In Globe Cotton Oil Mills v. Zellerbach, 200 Cal. 276, 277 [ 252 P. 1038], also involving the fish and game commission, it was held that said body exercised administrative or regulatory powers and not judicial functions.
Upon numerous occasions of comparatively recent date we have denied, without opinion, on the authority of the rule herein announced, many applications for writs by which it was sought to review various orders and rulings of the respondent board. To illustrate: In Long Beach B. L. Assn. v. State Board of Equalization, L.A. 15666, we denied, on January 6, 1936, an application for a writ to review an order denying a refund of franchise taxes paid. In Yosemite Park etc. Co. v. State Board of Equalization, S.F. 15571, we refused on November 14, 1935, to review a ruling denying, as here, a refund of sales taxes paid under protest. Again, on August 19, 1935, in Munhollen v. State Board of Equalization, S.F. 15513, we denied an application to review an order revoking a liquor license because of petitioner's violation of a statute regulating size and content of exterior signs advertising alcoholic beverages. We declined on March 28, 1935, in Hendrickson v. State Board of Equalization, S.F. 15400, to review a ruling changing the classification of a beverage. Other applications denied for the reason above mentioned are Dicktakes v. State Board of Equalization, S.F. 15529, and So. Cal. Edison Co. v. State Board of Equalization, L.A. 15506. There is, therefore, ample authority for our refusal to exercise jurisdiction herein.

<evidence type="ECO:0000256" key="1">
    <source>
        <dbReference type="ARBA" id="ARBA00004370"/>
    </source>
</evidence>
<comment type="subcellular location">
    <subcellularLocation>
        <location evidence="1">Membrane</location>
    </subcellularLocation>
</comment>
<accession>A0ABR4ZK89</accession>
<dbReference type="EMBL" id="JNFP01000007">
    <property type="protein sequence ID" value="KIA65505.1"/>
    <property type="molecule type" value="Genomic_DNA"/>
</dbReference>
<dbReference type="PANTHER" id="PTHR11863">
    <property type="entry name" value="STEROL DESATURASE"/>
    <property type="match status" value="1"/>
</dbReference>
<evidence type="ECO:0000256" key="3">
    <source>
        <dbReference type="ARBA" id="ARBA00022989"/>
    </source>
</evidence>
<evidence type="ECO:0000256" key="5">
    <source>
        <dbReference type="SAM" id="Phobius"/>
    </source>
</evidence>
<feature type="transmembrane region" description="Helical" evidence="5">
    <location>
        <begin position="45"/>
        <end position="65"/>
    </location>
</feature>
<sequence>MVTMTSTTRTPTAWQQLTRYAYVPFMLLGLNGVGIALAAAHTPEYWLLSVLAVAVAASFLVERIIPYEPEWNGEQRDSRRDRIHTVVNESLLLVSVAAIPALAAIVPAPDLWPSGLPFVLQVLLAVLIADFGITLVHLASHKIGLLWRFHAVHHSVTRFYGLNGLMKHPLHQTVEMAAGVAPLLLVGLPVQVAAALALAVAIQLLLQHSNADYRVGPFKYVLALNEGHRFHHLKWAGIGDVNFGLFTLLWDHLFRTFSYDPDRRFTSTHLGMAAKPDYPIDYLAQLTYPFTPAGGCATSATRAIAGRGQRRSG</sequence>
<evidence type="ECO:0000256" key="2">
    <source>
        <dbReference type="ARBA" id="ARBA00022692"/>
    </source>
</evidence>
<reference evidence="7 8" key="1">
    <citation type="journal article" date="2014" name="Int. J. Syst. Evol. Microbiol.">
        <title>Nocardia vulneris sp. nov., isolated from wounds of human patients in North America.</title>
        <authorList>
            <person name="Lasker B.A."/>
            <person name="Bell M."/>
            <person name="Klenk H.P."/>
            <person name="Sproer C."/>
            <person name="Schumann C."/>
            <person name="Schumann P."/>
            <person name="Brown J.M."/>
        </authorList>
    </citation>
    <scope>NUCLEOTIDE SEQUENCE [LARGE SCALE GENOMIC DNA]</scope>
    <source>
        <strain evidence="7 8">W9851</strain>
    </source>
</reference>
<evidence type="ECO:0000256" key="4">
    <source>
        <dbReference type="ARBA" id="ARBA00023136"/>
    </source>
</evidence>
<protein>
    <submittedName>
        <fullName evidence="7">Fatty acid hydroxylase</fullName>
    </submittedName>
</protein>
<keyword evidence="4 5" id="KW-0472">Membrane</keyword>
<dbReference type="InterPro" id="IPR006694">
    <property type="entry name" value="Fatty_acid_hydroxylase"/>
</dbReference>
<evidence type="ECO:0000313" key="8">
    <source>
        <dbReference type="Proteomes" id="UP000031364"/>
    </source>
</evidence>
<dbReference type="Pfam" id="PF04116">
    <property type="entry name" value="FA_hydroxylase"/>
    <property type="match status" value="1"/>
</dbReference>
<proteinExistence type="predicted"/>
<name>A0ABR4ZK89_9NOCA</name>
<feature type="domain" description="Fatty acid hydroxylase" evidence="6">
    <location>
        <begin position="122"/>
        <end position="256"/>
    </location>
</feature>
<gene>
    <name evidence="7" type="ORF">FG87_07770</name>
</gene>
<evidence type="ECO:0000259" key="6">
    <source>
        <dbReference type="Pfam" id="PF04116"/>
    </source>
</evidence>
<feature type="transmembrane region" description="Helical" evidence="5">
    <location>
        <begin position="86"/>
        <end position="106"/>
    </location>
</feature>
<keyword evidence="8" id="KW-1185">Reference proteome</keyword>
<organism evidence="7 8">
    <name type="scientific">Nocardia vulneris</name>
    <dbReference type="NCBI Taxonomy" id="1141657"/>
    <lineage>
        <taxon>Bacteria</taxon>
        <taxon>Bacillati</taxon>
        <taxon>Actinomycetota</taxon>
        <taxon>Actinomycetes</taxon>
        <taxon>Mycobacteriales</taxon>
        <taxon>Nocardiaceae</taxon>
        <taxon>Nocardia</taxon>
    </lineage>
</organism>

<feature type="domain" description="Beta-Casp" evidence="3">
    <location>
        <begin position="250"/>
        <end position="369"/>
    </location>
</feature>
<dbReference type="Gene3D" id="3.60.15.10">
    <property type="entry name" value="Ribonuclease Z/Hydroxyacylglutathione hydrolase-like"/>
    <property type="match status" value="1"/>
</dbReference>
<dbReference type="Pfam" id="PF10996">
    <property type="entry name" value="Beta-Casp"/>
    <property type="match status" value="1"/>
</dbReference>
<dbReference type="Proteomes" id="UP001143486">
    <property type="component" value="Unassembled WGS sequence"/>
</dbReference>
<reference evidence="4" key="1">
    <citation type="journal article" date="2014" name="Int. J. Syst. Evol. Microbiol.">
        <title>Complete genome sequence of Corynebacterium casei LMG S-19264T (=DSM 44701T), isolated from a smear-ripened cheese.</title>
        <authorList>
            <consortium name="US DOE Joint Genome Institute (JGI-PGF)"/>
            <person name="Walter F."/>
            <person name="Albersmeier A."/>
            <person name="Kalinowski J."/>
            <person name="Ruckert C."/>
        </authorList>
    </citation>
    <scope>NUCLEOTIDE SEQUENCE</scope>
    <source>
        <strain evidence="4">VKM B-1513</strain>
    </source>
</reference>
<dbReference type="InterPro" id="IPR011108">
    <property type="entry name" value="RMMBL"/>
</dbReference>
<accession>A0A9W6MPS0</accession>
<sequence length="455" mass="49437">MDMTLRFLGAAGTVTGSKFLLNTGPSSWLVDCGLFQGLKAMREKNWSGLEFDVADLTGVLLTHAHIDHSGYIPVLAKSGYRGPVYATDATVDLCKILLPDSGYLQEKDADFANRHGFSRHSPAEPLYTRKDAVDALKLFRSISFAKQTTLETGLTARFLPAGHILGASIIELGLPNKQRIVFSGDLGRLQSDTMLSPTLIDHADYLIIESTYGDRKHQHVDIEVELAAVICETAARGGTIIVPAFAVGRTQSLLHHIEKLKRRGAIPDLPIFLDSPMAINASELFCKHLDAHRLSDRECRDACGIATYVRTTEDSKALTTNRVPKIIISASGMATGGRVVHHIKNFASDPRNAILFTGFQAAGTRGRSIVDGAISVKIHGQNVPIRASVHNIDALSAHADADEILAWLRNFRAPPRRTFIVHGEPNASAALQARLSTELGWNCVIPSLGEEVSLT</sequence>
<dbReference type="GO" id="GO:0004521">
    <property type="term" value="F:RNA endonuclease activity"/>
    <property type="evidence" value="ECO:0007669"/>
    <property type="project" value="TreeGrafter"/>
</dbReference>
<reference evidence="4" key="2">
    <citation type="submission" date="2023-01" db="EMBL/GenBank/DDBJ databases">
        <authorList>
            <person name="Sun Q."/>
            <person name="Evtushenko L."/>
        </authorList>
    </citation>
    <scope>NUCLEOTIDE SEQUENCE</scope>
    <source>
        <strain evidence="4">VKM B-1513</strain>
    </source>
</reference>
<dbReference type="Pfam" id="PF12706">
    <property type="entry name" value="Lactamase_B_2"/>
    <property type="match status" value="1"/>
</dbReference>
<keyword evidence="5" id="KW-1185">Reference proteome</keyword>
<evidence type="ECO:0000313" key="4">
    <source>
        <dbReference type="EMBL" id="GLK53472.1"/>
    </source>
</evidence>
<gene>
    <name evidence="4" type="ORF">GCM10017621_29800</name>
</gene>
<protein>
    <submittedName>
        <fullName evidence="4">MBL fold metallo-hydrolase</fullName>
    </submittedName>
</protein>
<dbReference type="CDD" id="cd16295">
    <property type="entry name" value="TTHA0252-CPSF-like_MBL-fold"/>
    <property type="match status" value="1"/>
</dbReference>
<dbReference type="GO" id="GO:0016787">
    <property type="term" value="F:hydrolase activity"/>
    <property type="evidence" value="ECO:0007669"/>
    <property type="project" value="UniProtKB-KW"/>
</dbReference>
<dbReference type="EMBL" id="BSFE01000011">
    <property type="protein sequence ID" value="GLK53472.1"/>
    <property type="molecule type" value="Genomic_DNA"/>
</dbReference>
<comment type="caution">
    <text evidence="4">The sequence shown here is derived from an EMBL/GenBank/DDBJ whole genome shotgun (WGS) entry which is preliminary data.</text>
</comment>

It may not be uged that the case of Matson Navigation Co. v. State Board of Equalization, 3 Cal.2d 1 [ 43 P.2d 805], reaches a result contrary to the one herein announced, for in that case the jurisdictional point here considered was neither urged nor discussed by the parties. The fact that the United States Supreme Court thereafter granted a hearing in the Matson case and rendered a decision therein ( 297 U.S. 441 [56 Sup. Ct. 553, 80 L.Ed. 791]) is immaterial to the question now under consideration, for that court's jurisdiction is determined upon an entirely different basis than the jurisdiction of this court in proceedings of this character. That court did not undertake to determine whether this court had acted within its jurisdiction in hearing and determining said cause, but, as stated in its opinion, the sole question there presented was whether the ruling of the respondent board and the affirmance thereof by this court worked a violation of the due process and equal protection clauses of the federal Constitution.  To hold that judicial power has been conferred upon the respondent board would be tantamount to holding such attempted grant unconstitutional to that extent. We think it was not intended by the legislature to confer any judicial power on the respondent board and it necessarily follows that this proceeding for a writ of review lacks one of the elements essential to its proper determination.
The writ is discharged and the proceeding is dismissed.
Shenk, J., Curtis, J., Langdon, J., Seawell, J., and Thompson, J., concurred.